Dental Implants


Dental Implants

Dental implants take the place of a lost tooth root. These permanent metal screws secure artificial or fake teeth — such as dental crowns, dental bridges or dentures — in place. A dental implant can replace one or more missing teeth.

What are dental implants?

Dental implants are small threaded posts that replace missing teeth roots. Most dental implants are titanium, but some are ceramic. Both of these materials are safe and biocompatible (friendly to the tissues inside of your mouth).

How do dental implants work?

A surgeon places a dental implant into your jaw during an oral surgery procedure. Once the implant heals, your dentist can place a crown on top. Depending on your oral health goals, your dentist can restore your implants with crowns, bridges or dentures.

Procedure Details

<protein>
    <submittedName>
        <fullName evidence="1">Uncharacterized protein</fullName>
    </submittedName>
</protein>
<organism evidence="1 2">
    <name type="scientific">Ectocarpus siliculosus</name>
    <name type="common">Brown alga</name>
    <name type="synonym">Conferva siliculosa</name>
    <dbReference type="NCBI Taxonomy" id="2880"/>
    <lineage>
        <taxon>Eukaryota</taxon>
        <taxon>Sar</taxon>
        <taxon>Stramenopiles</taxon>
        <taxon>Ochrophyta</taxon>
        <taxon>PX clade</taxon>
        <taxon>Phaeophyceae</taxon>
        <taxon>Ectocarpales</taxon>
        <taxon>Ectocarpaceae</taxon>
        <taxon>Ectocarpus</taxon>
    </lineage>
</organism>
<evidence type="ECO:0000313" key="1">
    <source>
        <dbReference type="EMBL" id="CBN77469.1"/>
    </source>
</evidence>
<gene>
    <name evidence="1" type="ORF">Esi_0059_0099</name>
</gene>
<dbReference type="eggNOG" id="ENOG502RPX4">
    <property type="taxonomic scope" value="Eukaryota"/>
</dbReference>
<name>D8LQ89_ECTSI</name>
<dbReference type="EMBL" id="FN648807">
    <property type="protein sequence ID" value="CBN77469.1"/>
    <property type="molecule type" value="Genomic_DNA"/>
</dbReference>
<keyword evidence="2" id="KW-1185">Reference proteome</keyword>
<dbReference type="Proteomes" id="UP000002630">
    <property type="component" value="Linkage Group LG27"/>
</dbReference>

How should I prepare for a dental implant?

Before the dental implant procedure, you should:

Give your dentist a current list of medications and supplements you take. It’s important to tell your dentist if you’re taking a blood thinner (anticoagulant). Your dentist will decide in coordination with your primary care provider whether you need to stop taking any medications before your implant procedure.

Make sure that you’ve seen your primary care provider recently for a checkup and blood work to ensure that there aren’t any conditions that would interfere with implant success.

Talk to your dentist about sedation options. Most surgeons offer sedative medications that help you relax during your dental implant surgery.

If you plan on having sedation, arrange for a trusted friend or family member to drive you home after your procedure.

What happens during dental implant surgery?

During dental implant surgery, your surgeon will:

Give you anesthesia. They’ll administer local anesthesia to numb your gums. If you opted for sedation, they’ll give you those medications as well.

Create an incision. Once you’re comfortable, your surgeon will make an incision (cut) in your gums where the dental implant will go. This exposes the bone underneath so your surgeon can place the implant.